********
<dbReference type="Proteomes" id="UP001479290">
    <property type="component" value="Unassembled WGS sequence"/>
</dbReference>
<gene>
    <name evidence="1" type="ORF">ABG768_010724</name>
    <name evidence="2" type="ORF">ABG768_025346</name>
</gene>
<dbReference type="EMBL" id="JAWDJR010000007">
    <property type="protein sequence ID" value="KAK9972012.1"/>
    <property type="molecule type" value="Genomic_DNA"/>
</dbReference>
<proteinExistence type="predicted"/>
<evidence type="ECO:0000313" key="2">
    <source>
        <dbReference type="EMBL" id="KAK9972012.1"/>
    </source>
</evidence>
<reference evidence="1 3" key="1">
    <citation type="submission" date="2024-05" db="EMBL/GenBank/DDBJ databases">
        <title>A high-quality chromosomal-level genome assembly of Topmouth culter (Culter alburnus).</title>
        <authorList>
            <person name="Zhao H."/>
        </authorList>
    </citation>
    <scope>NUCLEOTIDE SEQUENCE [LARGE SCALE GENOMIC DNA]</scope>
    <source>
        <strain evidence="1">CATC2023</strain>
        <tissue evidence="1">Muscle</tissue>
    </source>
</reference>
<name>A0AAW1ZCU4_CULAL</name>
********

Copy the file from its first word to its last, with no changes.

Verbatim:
<dbReference type="Proteomes" id="UP001479290">
    <property type="component" value="Unassembled WGS sequence"/>
</dbReference>
<gene>
    <name evidence="1" type="ORF">ABG768_010724</name>
    <name evidence="2" type="ORF">ABG768_025346</name>
</gene>
<dbReference type="EMBL" id="JAWDJR010000007">
    <property type="protein sequence ID" value="KAK9972012.1"/>
    <property type="molecule type" value="Genomic_DNA"/>
</dbReference>
<proteinExistence type="predicted"/>
<evidence type="ECO:0000313" key="2">
    <source>
        <dbReference type="EMBL" id="KAK9972012.1"/>
    </source>
</evidence>
<reference evidence="1 3" key="1">
    <citation type="submission" date="2024-05" db="EMBL/GenBank/DDBJ databases">
        <title>A high-quality chromosomal-level genome assembly of Topmouth culter (Culter alburnus).</title>
        <authorList>
            <person name="Zhao H."/>
        </authorList>
    </citation>
    <scope>NUCLEOTIDE SEQUENCE [LARGE SCALE GENOMIC DNA]</scope>
    <source>
        <strain evidence="1">CATC2023</strain>
        <tissue evidence="1">Muscle</tissue>
    </source>
</reference>
<name>A0AAW1ZCU4_CULAL</name>